Customs, Cuzco Neighborhoods

Happy Day of Compadres

Distributing Food to All People
Distributing Food to All the People
Distributing Food to All People

Yesterday Cuzco celebrated the Day of the Compadres. This important pre-Carnival celebration gathered people together throughout the city to celebrate the ties that bind one family to another with kinship-like bonds, as well as the agreements that make Cuzco’s annual cycle of feasts happen, the jurqados (sometimes spelled jurkados)–those who have accepted the burden of sponsoring a feast or contributing to a sponsorship. Around the church of Recoleta, it was particularly intense as we show in the following photoessay.

The idea of compadres — people joined because one person or couple agrees to sponsor another person’s child in baptism, the first haircut, marriage or some other ritual — is one that makes Cuzco live and breathe as a society. There is no easy word in English for this tie that makes adults kin, through the common interest in a child. The best we can say is “co-godparent-hood” though that is awkward and rough. This just is not a custom in the English speaking world. Catholics still have godsons and goddaughters, but the tie between the parents and the godparents just is not as important to society.

Enjoying the Compadres Day with Cerveza and Chicha
Enjoying the Compadres Day with Bear and Chicha

Similarly, there is no word to express the idea of jurqar. We can only write sentences to tell its meaning, which is to bind someone through ritual to carry the often heavy burden of pulling together the resources to sponsor a feast or a portion of it. People have been known to spend a year’s or several year’s incomes in the process. But this act of receiving the jurqa and hence bound as a jurqado is critically important in today’s Cuzco. It keeps its system of feasts going.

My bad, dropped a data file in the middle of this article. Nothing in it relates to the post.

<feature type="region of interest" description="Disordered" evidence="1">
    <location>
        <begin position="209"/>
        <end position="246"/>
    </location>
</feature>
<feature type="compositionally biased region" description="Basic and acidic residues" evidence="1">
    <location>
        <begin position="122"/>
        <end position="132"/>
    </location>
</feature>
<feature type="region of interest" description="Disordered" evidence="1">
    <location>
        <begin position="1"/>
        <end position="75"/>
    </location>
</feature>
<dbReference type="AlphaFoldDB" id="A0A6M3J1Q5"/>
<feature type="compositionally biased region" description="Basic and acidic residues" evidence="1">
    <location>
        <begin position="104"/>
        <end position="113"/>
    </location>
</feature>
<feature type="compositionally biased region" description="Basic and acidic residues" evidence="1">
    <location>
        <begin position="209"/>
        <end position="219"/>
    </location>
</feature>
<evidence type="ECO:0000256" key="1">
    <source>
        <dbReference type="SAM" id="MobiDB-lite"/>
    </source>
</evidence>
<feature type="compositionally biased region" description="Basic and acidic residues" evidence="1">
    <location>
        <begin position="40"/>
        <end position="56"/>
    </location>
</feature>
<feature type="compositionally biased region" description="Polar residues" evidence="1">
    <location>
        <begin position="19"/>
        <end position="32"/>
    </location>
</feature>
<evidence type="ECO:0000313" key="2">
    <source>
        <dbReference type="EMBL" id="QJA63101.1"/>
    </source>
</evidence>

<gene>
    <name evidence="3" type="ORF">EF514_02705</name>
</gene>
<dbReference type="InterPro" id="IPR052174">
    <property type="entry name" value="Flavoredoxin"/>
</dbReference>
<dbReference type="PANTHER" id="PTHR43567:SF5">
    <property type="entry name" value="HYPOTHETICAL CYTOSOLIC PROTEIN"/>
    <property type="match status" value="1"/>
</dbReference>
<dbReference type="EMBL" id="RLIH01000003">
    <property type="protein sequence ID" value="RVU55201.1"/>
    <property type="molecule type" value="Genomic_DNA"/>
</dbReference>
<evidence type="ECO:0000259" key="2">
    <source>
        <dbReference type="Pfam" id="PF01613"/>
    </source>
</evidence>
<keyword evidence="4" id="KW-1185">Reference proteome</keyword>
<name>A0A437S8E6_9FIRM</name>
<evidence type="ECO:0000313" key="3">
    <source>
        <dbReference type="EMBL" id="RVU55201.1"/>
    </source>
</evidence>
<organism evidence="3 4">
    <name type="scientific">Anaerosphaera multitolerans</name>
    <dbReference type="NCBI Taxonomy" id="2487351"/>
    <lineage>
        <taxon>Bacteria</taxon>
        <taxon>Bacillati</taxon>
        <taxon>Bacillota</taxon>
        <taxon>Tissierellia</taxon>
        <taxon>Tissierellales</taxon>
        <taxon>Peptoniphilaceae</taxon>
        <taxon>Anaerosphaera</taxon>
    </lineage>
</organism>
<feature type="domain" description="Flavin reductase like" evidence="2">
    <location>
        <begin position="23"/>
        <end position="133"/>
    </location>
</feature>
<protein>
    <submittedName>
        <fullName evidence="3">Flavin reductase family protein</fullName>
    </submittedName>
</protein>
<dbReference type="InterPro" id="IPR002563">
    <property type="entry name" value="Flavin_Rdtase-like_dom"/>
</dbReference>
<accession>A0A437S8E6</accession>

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Banners by the Cross

There is change. Slowly other ways of doing celebration–such as through schools and businesses–are developing. Someday the jurqa may not be so important. But for now it is a major act in Cuzco and, above all, in a person’s life.

Happy with all
Happy with all

But, for now, on this day all the compadres who have been jurqado to carry out a cargo during the year gather at the Church of Recoleta to celebrate with much joy and noise.

Celebrating with the Band Music
Celebrating with the Band Music

All the jurqas from each neighborhood, along with their people, gather in the square in front of the temple. In order to enjoy this day of celebration each neighborhood brings its own band and its own food, beer, and other drinks. Everyone dances and shares with the cargo holders (jurqas) from the other neighborhoods.

Dancing
Dancing

Recoleta is just one of the places where this important day is celebrated in a big fashion. From early in the morning people gather, bringing their banners for the saints to which they correspond. In this way, not only is this a feast of compadres and jurqas but also of saints.

Aaaaaah
Aaaaaah

On the bill above the temple of Recoleta is found the Lord of Tetecaca. In the afternoon all the people gathered in Recoleta make their way, bands playing and they dancing, carrying their standards and banners to salute and pay homage to this huaca, or sacred place, as it is known in Cusco.

In San Blas, by the church, they also carry out a large feast this day. The whole neighborhood is at feast, they say.

Playing Chicha Music
Playing Chicha Music

This is the kind of large feast that draws many people. They celebrate with the jurqas and compadres, as well as drinking, dancing, and sharing the event with each other.

Very Fun
Very Fun

 

Staging for Conpadres Day
Staging for Compadres Day
Happy Day of Compadres
Happy Day of Compadres
Sharing Chicha
Sharing Chicha
Cover with Carnival Foam
Cover with Carnival Foam
Sharing Food
Sharing Food
The Band
The Band

 

 

 

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